Spanking does more harm than good says new study

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A new study analyzing 50 years of data shows that spanking causes aggression and anti-social behavior in children
By Jason Spencer | May 01, 2016
You always here those people who say, "Why shouldn't kids be spanked? I was spanked, and I turned out fine." Well, maybe you did, but researchers just keep kinding ways that spanking can be harmful to kids.

According to The News Independent, a new study by researchers from the University of Texas and the University of Michigan has shown that spanking has more negative side effects than positives ones. Specifically, it won't curb bad behavior, but instead causes aggression and anti-social behavior.

"We found that spanking was associated with unintended detrimental outcomes and was not associated with more immediate or long-term compliance, which are parents' intended outcomes when they discipline their children," said study author Elizabeth Gershoff.

Published in the Journal of Family Psychology, researchers analyzed fifty years worth of studies involving spanking. Rather than take into account other forms of punishment, Gershoff and the other researchers only focused on spanking.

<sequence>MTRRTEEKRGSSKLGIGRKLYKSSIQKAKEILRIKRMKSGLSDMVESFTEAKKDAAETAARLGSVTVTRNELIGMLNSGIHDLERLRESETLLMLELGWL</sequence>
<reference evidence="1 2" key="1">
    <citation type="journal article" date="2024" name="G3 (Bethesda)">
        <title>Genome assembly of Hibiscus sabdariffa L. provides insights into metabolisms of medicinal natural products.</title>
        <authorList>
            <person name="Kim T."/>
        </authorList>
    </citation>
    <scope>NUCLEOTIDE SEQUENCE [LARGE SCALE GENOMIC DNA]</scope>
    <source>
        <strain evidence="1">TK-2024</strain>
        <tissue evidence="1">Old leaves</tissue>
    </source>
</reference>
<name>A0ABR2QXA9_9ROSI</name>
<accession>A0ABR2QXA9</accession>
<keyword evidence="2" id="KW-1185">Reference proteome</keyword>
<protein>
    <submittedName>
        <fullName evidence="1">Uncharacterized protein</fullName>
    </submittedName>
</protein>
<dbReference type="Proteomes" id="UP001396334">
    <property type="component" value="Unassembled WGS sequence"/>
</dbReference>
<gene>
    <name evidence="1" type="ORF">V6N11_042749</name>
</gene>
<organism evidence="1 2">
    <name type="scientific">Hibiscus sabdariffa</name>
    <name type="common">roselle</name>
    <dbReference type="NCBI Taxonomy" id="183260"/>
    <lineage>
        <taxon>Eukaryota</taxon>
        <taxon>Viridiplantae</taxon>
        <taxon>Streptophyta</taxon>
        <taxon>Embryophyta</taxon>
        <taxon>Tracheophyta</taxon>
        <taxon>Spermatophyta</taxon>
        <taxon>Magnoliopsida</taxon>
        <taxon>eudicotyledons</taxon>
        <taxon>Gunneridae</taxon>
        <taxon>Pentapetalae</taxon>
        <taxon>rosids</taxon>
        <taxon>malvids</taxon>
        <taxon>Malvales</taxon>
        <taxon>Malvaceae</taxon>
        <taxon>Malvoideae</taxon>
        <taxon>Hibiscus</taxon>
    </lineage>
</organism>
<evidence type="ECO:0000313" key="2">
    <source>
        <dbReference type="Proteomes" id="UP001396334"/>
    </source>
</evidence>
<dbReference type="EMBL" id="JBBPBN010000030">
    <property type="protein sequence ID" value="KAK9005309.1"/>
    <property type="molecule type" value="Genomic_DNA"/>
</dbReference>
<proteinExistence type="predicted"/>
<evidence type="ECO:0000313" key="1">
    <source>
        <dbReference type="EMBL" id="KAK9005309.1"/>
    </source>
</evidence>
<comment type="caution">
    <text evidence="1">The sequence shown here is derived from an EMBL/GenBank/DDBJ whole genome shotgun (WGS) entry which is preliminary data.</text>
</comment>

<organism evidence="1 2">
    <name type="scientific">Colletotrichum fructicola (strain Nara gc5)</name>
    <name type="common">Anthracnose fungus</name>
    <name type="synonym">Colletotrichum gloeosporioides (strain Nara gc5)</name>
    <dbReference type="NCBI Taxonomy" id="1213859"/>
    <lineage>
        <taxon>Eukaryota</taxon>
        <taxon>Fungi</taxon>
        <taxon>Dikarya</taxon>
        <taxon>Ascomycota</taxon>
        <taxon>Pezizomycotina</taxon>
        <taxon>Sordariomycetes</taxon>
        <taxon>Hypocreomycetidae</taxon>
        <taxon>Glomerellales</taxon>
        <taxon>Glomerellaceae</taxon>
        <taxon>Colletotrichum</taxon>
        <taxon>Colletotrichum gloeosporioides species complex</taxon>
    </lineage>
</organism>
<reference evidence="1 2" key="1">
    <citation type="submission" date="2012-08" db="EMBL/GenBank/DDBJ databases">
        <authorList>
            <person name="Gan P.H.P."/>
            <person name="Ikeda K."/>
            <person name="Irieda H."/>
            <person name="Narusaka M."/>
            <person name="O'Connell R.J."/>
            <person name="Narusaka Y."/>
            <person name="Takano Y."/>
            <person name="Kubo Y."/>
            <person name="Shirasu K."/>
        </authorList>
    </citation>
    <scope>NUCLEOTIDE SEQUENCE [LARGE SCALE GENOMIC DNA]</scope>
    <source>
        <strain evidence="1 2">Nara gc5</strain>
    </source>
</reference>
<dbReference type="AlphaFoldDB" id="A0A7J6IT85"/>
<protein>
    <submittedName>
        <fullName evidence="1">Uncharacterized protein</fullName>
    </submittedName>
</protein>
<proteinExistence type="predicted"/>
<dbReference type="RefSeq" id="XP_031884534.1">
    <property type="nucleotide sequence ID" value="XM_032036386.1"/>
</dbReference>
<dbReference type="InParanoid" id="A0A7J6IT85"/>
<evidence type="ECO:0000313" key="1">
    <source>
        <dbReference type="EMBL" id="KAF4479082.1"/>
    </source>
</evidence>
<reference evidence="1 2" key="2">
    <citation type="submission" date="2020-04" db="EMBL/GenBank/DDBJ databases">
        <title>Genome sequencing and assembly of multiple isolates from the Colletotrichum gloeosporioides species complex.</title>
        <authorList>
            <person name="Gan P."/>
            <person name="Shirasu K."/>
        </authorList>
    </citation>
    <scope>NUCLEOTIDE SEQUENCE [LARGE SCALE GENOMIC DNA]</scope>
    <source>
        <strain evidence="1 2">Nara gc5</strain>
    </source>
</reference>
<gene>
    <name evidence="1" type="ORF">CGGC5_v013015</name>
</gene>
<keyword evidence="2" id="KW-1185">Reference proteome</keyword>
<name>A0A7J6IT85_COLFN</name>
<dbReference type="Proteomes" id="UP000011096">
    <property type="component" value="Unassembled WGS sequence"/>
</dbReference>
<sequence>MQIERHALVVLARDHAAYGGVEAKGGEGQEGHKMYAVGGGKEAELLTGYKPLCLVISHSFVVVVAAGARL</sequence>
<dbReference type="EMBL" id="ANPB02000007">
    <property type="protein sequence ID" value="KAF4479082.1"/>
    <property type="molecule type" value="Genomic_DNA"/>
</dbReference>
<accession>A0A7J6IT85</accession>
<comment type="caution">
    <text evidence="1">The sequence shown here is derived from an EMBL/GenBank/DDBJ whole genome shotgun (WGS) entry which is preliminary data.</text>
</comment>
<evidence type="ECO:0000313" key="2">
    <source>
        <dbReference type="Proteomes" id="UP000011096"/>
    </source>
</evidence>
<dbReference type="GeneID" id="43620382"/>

The Chicago Tribune reported that not a single positive factor was recognized in nearly five decades of cases.

"Spanking makes children's behavior worse,"said Gershoff. "It has the opposite effect than what parents want. It doesn't make children better-behaved, and it doesn't teach children right from wrong. It's not related to immediate compliance, and it doesn't make children behave better in the future."

And for those naysayers who protest that they turned out fine, Gershoff add that there was more than just a spanking back then. There was communication.

"We turned out okay because our parents did other things, like sat us down at the kitchen table and talked to us and gave us reasons why they wanted to see us behave. We turned out okay in spite of spanking, not because of it."


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